A Rebuttal to the Physician at the Centre for Policy Studies.

The Centre for Policy Studies (Motto “To question the unquestioned, to think the unthinkable, to blaze new trails”, or possibly “To generate hate-clicks”) released this lovely article today;

Illness as a Career Choice, by Administrator CPS

(Don’t worry, I’m going to replicate basically the whole thing below if you don’t want to give them clicks.)

The writer was “A physician with a practice in the North-West.” and honestly, the simple fact that nobody is putting their name to this suggests that they know that it’s basically hate speech, and that it’s doing nothing but add to the amount of discrimination and suspicion that disabled people are put under.

So, let’s begin;

It is vital that those suffering from disabling health conditions are well supported by the welfare system.

Excellent. We can stop there and go home for tea. No more input required, you’ve got it right.

However it is my belief that in some cases well-meaning welfare provisions can end up having severe unintended consequences.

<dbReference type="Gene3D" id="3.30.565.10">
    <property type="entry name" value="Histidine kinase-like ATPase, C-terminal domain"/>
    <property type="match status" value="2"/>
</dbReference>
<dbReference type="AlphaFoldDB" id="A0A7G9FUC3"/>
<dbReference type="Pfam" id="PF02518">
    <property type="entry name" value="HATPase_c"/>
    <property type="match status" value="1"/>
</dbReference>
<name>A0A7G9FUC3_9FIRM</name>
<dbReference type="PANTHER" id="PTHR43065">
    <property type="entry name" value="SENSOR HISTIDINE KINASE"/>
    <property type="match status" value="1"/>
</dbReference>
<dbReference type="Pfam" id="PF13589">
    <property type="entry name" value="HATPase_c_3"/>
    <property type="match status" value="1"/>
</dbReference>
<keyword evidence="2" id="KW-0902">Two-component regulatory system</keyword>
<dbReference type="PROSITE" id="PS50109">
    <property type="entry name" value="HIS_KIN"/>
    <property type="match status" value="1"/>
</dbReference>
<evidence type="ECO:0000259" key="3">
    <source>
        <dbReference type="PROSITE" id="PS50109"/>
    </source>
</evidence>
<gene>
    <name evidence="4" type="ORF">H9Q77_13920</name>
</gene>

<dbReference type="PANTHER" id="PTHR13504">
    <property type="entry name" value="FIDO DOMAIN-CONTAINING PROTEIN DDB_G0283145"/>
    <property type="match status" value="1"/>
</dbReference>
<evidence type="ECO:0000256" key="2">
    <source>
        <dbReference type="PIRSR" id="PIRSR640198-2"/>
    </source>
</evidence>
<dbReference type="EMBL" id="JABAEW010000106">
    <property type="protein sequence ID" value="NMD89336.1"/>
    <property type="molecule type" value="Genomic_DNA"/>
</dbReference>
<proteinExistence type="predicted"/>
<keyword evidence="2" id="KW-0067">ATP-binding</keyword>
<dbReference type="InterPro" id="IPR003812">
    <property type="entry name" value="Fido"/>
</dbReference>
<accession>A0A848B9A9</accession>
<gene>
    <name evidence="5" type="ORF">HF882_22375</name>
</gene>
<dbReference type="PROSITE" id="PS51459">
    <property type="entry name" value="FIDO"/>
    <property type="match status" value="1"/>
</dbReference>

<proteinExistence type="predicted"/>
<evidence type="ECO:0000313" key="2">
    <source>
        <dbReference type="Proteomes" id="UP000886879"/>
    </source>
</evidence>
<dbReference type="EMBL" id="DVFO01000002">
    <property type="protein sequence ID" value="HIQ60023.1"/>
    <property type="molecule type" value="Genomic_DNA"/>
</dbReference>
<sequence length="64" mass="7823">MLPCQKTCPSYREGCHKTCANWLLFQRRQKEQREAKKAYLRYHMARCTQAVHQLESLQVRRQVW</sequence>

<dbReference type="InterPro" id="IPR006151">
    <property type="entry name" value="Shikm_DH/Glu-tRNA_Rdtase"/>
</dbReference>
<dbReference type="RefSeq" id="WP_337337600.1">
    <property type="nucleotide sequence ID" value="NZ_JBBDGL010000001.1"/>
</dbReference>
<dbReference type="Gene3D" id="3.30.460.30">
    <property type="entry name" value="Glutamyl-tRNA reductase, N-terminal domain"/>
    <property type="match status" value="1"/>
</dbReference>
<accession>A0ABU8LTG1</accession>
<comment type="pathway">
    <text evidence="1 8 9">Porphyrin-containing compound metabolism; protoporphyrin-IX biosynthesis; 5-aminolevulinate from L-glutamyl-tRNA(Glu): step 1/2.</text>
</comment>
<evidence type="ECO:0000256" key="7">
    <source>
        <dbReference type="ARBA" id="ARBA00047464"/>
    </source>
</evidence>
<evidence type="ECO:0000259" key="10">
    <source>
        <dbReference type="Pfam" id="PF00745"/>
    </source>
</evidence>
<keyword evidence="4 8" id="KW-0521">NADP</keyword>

Oh, goody. Please, share your wisdom with us. Anyone who phrases it like that is never going to go on to say anything like “Assessments and conditions intended to make the process fairer are actually hurting disabled people and often removing their safety nets from them.”


As a physician I have previously worked in areas with a broad range of demographics [Translation – Somewhere with nice middle-class people in it too, not just stupid tricksy povvos] and have seen the various stimuli that lead to and from ill-health. A fact that many [how many?] on the inside [who?], but few on the outside know is that a common driver to ill health is the welfare state [citation needed]. In short, it appears that being sick has become a way of life and a career choice for a worryingly high percentage [how high?] of the population. [citation needed]